Author: Casey Ryan, C’95
I was on vacation this September, going to Scotland and Wales, with my parents. The idea of the trip started to form soon after my vacation with them to Ireland last year. By June, my parents had purchased their flights into the UK via Manchester, and I sent my deposit along for the hotel rooms. Then, I needed to get my tickets to Europe. I was planning to cash in some United Miles for the trip – all using the least amount of miles and dollar for airport and landing taxes – and I put together a trip from Newark to Manchester via Stockholm and a return trip from Dublin to Philadelphia via Boston. I needed to buy a flight from Manchester to Dublin separately. In the end, I had one funky itinerary. However, in total, my tickets cost about $130 in fees and 60,000 frequent flyer miles. That’s the beauty of travel – what you lose in succinctness, you gain in adventure.
Two weeks before my trip, an invitation to an event in Greece triggers an e-mail from Athenian alumna who has relocated to Stockholm. She wanted to know how to start a club. Since I had a long layover at Aranda, I thought that I should at least meet her while I was in transit (you never take a vacation from alumni relations; you just don’t answer e-mails as quickly).
We had a lovely breakfast meeting, taking in the Swedish cinnamon rolls, kanelbullar, with coffee. We talked about the over 100 alumni in Sweden and over 50 in the greater Stockholm metropolitan area. We shared ideas about how to reach out to them and what might be of interest to the regional Penn alumni. I gave Stephanie a bag of Penn goodies to sample with her follow alumni in the city when she had her first gathering. We also talked about the Olympics, since I had mentioned that I wanted to see the Stadium from the 1912 Games. She suggested where to go to see some of the very Swedish sites. I ended up choosing the Vasamuseet, the Stadion and the Stadshus, and Stephanie walked me down to the Vasa Museum for an impromptu tour.
After Sweden, my itinerary took me to Manchester, Edinburgh, Inverness and Glasgow. I visited the Manchester Art Gallery, the Royal Mile, Loch Ness – looking for Nessie, Urquhart Castle and the Lighthouse. On my second morning in Glasgow, I join my parents for a Scottish Breakfast – complete with haggis. I wore a Penn shirt and I didn’t realize it until one of our fellow diners asked if any of us were connected to Penn. For those who don’t know, my brother and I went to Penn undergraduate and my mother took classes and works for the Health System. So, we all proudly owned up to being a Penn family (my dad chimed in that he was proud to sign the checks for my tuition).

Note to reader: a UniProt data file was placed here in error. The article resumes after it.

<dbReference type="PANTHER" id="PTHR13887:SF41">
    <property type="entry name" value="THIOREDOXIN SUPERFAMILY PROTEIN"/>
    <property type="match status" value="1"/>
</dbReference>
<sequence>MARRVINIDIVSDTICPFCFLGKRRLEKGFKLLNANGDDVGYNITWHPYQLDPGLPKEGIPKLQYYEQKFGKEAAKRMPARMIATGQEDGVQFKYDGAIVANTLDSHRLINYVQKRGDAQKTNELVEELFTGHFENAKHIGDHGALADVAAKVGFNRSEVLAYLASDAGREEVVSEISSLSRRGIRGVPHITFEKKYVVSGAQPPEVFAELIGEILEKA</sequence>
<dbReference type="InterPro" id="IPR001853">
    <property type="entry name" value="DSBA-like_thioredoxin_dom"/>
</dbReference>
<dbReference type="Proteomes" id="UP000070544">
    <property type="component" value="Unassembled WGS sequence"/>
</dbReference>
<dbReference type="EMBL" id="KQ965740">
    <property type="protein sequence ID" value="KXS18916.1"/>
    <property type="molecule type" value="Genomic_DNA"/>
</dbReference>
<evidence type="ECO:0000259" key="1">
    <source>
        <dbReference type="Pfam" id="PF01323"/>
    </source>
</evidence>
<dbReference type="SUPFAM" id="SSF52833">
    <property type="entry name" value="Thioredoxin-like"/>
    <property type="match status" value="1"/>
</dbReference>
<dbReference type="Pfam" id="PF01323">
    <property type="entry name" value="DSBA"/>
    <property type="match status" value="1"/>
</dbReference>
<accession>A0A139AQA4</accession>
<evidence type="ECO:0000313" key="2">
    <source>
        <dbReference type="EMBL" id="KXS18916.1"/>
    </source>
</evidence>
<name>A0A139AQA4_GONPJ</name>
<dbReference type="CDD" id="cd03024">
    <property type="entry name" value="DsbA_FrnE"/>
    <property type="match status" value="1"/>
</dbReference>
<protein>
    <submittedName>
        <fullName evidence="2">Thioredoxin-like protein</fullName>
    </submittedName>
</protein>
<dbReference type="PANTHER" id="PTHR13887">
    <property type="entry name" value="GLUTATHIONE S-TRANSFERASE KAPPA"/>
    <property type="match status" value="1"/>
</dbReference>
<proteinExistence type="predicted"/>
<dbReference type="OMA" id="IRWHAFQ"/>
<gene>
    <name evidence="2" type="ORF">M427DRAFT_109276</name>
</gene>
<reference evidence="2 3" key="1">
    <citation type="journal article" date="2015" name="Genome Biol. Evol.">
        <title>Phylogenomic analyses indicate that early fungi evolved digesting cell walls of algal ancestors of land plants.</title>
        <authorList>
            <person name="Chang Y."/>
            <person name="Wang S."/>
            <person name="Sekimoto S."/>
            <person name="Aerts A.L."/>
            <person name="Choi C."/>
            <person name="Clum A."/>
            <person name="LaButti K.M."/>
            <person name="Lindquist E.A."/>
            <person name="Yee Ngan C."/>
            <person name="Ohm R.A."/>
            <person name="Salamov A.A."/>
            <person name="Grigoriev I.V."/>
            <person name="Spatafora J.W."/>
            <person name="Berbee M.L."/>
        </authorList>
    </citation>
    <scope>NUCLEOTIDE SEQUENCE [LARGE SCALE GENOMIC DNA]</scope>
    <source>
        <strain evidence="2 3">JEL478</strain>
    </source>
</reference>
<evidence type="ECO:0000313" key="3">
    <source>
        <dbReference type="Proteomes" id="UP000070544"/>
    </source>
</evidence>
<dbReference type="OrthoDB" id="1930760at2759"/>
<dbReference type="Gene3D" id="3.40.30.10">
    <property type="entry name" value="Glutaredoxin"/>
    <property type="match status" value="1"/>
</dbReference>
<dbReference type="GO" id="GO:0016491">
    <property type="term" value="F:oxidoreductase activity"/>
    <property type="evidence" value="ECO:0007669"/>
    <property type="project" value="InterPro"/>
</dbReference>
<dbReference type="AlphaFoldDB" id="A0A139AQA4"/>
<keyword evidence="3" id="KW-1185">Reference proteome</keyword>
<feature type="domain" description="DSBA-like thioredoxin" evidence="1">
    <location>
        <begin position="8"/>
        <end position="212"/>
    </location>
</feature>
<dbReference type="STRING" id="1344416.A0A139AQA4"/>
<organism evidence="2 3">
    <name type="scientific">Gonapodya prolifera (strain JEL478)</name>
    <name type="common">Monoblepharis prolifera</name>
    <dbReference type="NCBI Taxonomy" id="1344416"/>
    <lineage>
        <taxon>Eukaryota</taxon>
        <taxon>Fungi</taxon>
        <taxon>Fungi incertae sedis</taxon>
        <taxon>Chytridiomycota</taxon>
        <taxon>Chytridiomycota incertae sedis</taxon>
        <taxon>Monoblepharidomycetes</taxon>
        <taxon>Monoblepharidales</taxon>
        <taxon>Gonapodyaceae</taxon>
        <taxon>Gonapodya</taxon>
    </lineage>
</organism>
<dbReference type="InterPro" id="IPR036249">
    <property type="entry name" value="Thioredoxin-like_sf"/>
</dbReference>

Maureen had just been in Philadelphia about two weeks prior dropping off her daughter for her first year at Penn – living in Harrison College House. She was excited for her daughter and was looking forward to getting engaged in all that Penn has to offer parents. In finding out that Maureen lives in Phoenix, I gave her my business card and let her know that there is a Penn and Wharton Club of Arizona located in Phoenix that welcomes the parents of Penn students. As I said, you never take a vacation from alumni relations.
My trip continued via England into Wales, with stops in Llandudno, Cardiff, then back to Manchester and finally Dublin. After a busy trip, I landed in Boston and walked into Logan. There, I met up with Melissa Wu, C’99, member of the Penn Alumni Regional Club Advisory Board. We had found each other through Foursquare and Twitter. We spent just a few moments catching up before I had to run and change terminals for my trip back to Philadelphia. We bid farewell, promising to reconnect at Homecoming.
Exhausted, I poured myself into my seat on the airplane and relived the fantastic trip in my mind – noting how many amazing Penn people I met along the way.